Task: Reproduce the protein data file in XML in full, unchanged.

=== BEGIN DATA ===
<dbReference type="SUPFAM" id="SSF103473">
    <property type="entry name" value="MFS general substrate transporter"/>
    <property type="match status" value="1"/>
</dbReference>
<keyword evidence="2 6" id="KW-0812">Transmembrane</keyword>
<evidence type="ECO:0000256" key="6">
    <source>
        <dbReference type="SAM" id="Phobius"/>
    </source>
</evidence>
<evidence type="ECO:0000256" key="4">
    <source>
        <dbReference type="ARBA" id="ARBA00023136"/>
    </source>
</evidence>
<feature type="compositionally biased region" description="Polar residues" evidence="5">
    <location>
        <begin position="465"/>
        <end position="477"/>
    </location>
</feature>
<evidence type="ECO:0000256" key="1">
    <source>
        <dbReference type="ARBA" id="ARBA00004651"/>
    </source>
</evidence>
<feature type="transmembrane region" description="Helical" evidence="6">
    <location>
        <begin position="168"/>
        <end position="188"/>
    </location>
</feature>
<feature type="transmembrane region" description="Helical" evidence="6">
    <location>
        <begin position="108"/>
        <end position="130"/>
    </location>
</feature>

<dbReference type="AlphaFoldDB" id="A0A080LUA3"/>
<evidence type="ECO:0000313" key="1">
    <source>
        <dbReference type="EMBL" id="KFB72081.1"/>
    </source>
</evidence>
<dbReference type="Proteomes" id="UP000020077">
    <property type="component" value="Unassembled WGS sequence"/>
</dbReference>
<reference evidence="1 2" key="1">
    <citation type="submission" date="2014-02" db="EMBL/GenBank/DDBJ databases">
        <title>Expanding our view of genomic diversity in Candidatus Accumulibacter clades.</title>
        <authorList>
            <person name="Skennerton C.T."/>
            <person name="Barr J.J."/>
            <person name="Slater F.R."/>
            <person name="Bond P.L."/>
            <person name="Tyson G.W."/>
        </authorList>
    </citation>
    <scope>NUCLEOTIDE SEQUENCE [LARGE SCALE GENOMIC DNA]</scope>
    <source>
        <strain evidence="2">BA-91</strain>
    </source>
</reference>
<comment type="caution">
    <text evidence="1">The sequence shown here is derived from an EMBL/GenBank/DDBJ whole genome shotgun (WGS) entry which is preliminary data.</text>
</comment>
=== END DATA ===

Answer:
<dbReference type="SUPFAM" id="SSF103473">
    <property type="entry name" value="MFS general substrate transporter"/>
    <property type="match status" value="1"/>
</dbReference>
<keyword evidence="2 6" id="KW-0812">Transmembrane</keyword>
<evidence type="ECO:0000256" key="6">
    <source>
        <dbReference type="SAM" id="Phobius"/>
    </source>
</evidence>
<evidence type="ECO:0000256" key="4">
    <source>
        <dbReference type="ARBA" id="ARBA00023136"/>
    </source>
</evidence>
<feature type="compositionally biased region" description="Polar residues" evidence="5">
    <location>
        <begin position="465"/>
        <end position="477"/>
    </location>
</feature>
<evidence type="ECO:0000256" key="1">
    <source>
        <dbReference type="ARBA" id="ARBA00004651"/>
    </source>
</evidence>
<feature type="transmembrane region" description="Helical" evidence="6">
    <location>
        <begin position="168"/>
        <end position="188"/>
    </location>
</feature>
<feature type="transmembrane region" description="Helical" evidence="6">
    <location>
        <begin position="108"/>
        <end position="130"/>
    </location>
</feature>

<dbReference type="AlphaFoldDB" id="A0A080LUA3"/>
<evidence type="ECO:0000313" key="1">
    <source>
        <dbReference type="EMBL" id="KFB72081.1"/>
    </source>
</evidence>
<dbReference type="Proteomes" id="UP000020077">
    <property type="component" value="Unassembled WGS sequence"/>
</dbReference>
<reference evidence="1 2" key="1">
    <citation type="submission" date="2014-02" db="EMBL/GenBank/DDBJ databases">
        <title>Expanding our view of genomic diversity in Candidatus Accumulibacter clades.</title>
        <authorList>
            <person name="Skennerton C.T."/>
            <person name="Barr J.J."/>
            <person name="Slater F.R."/>
            <person name="Bond P.L."/>
            <person name="Tyson G.W."/>
        </authorList>
    </citation>
    <scope>NUCLEOTIDE SEQUENCE [LARGE SCALE GENOMIC DNA]</scope>
    <source>
        <strain evidence="2">BA-91</strain>
    </source>
</reference>
<comment type="caution">
    <text evidence="1">The sequence shown here is derived from an EMBL/GenBank/DDBJ whole genome shotgun (WGS) entry which is preliminary data.</text>
</comment>